Overall, really glad I ended up reading this one – very obvious trigger warning for those on the fence.

I received this book for free (hey, thanks!) in exchange for an honest review. I promise that this does NOT affect my opinion of the book or the content of my review. For real.

Review Round Up | The Night Swim, Admission, and Recommended for YouAdmission by Julie Buxbaum
Genres: Young Adult, Contemporary
Published by Penguin Random House on December 1, 2020
Also by this author: Tell Me Three Things, What to Say Next
Format: eARC (304 pages) • Source: Publisher
GoodreadsAmazon Barnes & Noble
four-half-stars

From the New York Times bestselling author of Tell Me Three Things comes an of-the-moment novel that peeks inside the private lives of the hypercompetitive and the hyperprivileged and takes on the college admissions bribery scandal that rocked the country.

It's good to be Chloe Wynn Berringer. She's headed off to the college of her dreams. She's going to prom with the boy she's had a crush on since middle school. Her best friend always has her back, and her mom, a B-list Hollywood celebrity, may finally be on her way to the B+ list. It's good to be Chloe Wynn Berringer--at least, it was, until the FBI came knocking on her front door, guns at the ready, and her future went up in smoke. Now her mother is under arrest in a massive college admissions bribery scandal. Chloe, too, might be facing charges, and even time behind bars. The public is furious, the press is rabid, and the US attorney is out for blood.

As she loses everything she's long taken for granted, Chloe must reckon not only with the truth of what happened, but also with the examination of her own guilt. Why did her parents think the only way for her to succeed was to cheat for her? What did she know, and when did she know it? And perhaps most importantly, what does it mean to be complicit?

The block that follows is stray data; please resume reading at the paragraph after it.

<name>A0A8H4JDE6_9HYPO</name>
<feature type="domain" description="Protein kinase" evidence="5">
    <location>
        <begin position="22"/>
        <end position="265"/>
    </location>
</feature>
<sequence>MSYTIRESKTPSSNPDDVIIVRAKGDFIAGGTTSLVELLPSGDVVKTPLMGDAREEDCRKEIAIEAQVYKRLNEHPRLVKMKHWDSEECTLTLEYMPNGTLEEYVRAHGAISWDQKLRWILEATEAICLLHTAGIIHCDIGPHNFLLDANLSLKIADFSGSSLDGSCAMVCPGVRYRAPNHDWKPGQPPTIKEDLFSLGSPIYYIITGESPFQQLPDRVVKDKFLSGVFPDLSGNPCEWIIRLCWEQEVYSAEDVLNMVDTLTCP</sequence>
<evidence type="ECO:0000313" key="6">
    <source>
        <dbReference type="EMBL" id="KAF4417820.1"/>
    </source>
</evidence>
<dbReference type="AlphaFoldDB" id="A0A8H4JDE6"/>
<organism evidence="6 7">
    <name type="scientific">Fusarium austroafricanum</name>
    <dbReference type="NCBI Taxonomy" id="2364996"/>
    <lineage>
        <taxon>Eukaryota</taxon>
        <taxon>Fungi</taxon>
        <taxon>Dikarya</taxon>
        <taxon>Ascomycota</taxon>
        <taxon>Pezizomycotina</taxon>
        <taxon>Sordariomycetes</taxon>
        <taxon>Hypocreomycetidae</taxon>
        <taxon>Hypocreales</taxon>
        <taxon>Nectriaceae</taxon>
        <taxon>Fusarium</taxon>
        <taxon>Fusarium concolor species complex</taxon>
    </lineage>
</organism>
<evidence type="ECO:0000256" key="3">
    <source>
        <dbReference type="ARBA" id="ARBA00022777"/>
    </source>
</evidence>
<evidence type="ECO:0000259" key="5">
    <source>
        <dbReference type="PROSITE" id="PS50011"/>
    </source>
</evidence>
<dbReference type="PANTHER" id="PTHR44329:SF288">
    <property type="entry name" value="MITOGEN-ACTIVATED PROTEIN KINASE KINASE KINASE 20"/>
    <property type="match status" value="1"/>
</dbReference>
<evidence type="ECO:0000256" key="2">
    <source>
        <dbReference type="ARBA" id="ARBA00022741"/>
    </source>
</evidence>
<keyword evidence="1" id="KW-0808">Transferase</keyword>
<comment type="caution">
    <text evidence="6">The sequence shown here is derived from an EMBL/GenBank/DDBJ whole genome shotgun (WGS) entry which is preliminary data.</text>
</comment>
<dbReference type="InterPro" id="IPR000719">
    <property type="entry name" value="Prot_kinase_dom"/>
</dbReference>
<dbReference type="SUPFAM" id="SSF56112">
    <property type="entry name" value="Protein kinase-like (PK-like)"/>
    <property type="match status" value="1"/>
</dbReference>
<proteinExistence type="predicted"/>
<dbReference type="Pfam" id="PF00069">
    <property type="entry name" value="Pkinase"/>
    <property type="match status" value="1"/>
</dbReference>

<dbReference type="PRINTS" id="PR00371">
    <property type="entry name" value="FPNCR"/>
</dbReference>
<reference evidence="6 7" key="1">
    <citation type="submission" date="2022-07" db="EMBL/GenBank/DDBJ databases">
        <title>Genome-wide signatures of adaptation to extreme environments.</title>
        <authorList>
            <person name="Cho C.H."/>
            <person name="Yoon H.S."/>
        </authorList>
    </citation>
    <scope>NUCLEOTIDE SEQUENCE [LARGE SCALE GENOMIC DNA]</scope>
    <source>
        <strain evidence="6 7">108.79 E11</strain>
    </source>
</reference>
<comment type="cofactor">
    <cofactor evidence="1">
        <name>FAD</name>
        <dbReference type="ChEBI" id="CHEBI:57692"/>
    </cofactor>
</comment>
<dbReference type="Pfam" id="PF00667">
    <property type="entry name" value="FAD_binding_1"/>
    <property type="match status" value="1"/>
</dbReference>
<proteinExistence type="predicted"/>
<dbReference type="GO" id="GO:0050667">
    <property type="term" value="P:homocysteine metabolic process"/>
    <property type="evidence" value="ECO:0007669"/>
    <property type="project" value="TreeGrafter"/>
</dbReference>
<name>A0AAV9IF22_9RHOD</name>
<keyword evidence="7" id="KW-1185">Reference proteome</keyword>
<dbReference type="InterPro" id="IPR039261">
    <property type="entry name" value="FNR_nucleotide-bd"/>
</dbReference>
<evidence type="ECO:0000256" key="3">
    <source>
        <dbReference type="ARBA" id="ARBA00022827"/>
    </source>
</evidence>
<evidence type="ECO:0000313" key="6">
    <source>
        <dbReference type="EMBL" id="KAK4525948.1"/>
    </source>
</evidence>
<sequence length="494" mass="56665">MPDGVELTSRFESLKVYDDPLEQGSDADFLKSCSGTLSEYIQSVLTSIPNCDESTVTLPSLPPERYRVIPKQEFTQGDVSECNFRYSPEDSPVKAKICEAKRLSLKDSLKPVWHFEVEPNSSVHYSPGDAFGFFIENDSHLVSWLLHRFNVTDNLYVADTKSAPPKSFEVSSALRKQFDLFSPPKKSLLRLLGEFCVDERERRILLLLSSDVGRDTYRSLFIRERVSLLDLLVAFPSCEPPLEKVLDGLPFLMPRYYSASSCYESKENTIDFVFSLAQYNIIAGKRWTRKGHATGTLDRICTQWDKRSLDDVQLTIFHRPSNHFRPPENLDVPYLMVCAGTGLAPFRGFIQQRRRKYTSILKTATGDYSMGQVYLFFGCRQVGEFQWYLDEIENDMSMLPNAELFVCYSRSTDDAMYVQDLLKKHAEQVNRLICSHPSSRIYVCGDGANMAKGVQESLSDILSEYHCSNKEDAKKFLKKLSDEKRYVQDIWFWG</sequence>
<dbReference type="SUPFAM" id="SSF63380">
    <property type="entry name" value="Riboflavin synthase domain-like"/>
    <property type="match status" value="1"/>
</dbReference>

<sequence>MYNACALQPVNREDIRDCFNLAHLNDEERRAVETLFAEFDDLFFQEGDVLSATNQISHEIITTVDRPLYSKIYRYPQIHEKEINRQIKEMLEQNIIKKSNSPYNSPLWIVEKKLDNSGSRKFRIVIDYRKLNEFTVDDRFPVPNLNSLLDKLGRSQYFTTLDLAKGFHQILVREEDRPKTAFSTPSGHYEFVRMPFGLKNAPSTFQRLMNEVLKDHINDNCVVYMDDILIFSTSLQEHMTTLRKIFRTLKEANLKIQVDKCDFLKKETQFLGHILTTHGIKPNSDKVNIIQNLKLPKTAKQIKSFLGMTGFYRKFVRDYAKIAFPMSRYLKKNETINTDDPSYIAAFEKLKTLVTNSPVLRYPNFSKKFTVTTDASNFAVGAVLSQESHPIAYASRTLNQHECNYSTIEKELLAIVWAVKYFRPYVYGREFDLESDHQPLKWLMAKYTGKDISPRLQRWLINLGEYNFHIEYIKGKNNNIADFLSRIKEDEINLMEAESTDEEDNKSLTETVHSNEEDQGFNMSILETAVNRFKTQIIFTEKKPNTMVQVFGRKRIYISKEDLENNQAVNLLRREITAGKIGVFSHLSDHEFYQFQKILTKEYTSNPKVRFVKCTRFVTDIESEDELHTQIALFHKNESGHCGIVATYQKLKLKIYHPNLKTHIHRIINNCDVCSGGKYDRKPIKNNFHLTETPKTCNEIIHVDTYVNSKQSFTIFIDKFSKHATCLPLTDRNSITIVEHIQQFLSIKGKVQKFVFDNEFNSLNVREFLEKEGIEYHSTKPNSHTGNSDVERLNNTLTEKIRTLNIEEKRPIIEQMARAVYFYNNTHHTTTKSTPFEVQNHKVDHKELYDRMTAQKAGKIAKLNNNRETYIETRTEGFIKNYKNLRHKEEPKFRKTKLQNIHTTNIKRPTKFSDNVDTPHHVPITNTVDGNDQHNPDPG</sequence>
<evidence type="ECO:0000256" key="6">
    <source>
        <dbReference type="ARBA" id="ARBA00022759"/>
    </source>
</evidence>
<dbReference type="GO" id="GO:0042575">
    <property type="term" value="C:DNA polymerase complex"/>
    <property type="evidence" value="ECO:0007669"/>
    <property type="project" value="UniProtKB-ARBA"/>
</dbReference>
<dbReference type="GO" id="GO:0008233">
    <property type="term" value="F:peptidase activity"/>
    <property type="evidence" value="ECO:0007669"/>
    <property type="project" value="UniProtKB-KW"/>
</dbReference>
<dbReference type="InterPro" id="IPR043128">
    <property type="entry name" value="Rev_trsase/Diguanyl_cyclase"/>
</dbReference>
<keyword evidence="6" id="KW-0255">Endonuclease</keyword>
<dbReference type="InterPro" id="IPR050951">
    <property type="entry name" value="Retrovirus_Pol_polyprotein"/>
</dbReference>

I’m a Lori Laughlin/Felicity Huffman fan from watching them in shows over the years, but the whole college admissions scandal didn’t really rock me as much as it did everyone else. Yes, I thought it was super wild, but I didn’t follow it all too closely. However, ADMISSION intrigued me right away when it was announced. I love Julie Buxbaum and knew she’d turn this into a fascinating story.

If you’re someone who said “so what?” about these admissions scandals, you’ll be forced to reexamine that position when reading this book. It looks at the abundance of privilege the main character really had, and how it affected other people in her life directly.

The story basically mirrors the real-life college admissions scandal I mentioned before. Chloe’s mom is a famous actress and decides to help her daughter get into college by buying new SAT scores, faking a pole vaulting team, and more. I LOVED that this went back and forth between “then” and “now,” in order to see the pieces come together. Chloe’s life was really looking good in the past chapters.

Overall, this was a solid read that will probably stick with me for a while. I thought the ending was realistic and enjoyable, albeit a little bit sad. Chloe ended up where she “deserved” or where it made sense.